Working from home is new for a lot of people. For some, it’s awkward not walking into a meeting, not saying “hi” to coworkers in the morning, or not talking in the break room. And another one of those odd feelings is turning on cameras in remote meetings.
Even confident coworkers get “stage fright” in front of the camera.
Or do they?
Let's see what statistics have to say about turning on cameras in remote meetings, and whether they’re beneficial.
Do Remote Working Teams Hate Turning on Their Camera?
A recent survey found that 49% of respondents believe that being on their webcams for meetings makes employees feel exhausted. The studies show that many workers and teams don’t prefer turning on their cameras.
The study found:
61% of respondents attend mandated meetings
Introverts are self-conscious on camera
Younger workers, often females between 18 and 24, prefer voice rather than getting dressed up and wasting time putting on makeup
33% of companies require cameras on at all times
50% of people strongly dislike impromptu meetings
Exhausted workers, those that are on camera and in meetings more often, are less productive. Interestingly, 31% said meetings lead to medium productivity and 26% reported low productivity during webcam meetings.
The one time that workers tend to prefer turning on their cameras is when used in team events. More than 65% of people in the survey state that using the camera is good for team engagement and connection, like during virtual happy hours. But there's an issue: only 11% report that they’re asked to use a camera for team engagement.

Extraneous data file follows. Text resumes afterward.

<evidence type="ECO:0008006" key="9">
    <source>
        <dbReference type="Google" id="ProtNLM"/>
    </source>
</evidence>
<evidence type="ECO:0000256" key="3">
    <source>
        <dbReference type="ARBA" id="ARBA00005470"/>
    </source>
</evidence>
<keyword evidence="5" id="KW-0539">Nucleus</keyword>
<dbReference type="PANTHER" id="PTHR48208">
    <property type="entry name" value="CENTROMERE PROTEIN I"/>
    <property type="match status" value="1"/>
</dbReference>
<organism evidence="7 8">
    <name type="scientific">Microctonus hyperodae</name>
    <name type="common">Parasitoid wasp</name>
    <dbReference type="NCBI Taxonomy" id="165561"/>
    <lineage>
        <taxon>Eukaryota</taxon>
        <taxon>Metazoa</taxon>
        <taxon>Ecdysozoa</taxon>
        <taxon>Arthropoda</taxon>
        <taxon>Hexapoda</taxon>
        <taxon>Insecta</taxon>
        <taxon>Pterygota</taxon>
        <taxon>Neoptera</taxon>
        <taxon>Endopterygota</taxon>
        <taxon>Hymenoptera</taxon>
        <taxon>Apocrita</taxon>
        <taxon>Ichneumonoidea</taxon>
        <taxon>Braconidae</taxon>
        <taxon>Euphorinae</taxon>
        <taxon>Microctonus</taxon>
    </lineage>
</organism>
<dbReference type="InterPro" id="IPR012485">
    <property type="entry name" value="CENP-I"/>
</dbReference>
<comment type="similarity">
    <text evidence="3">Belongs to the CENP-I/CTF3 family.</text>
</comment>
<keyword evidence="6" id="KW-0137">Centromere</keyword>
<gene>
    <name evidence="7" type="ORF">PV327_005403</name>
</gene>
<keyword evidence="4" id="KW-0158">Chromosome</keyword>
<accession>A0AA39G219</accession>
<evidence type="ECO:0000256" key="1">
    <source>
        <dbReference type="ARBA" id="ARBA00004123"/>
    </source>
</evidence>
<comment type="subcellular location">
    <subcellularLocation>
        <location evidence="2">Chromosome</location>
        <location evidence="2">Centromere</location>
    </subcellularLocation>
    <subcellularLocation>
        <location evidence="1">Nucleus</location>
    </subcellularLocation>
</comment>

Is Turning on Your Camera Really Effective for Communication?
In terms of productivity, it’s clear that meetings seem to hamper a lot of employee productivity. An interesting study examined individuals from multiple universities and found video didn’t:
Improve the ability to solve problems
Improve group intelligence
Instead, the study concluded that people rely more on the audio cues in a meeting rather than the visual cues. Audio conversations led to participants being better at speaking during a meeting and also improved the conversation.
The researchers believe that by limiting video, it’s possible to reduce stimuli that’s deemed distracting. Furthermore, an additional study found that video adds cognitive load to the meeting. Remote teams are concerned about the facial expressions that they make and their body language when the camera is on.
Audio, on the other hand, enables people to better hear emotions and provides an environment where it’s easier to speak to your colleagues.
Are there too many online meetings in the work-from-home or remote team environment? Do you think that many of these meetings can be an audio call?
If so, you’re not alone.
Remote teams are under increasing pressure to be on their webcam rather than focusing on what’s more important: productivity. Team leaders and policymakers should consider audio calls for meetings, especially when teams are involved without having to stare at their own faces which can lead to "Zoom Fatigue" easily.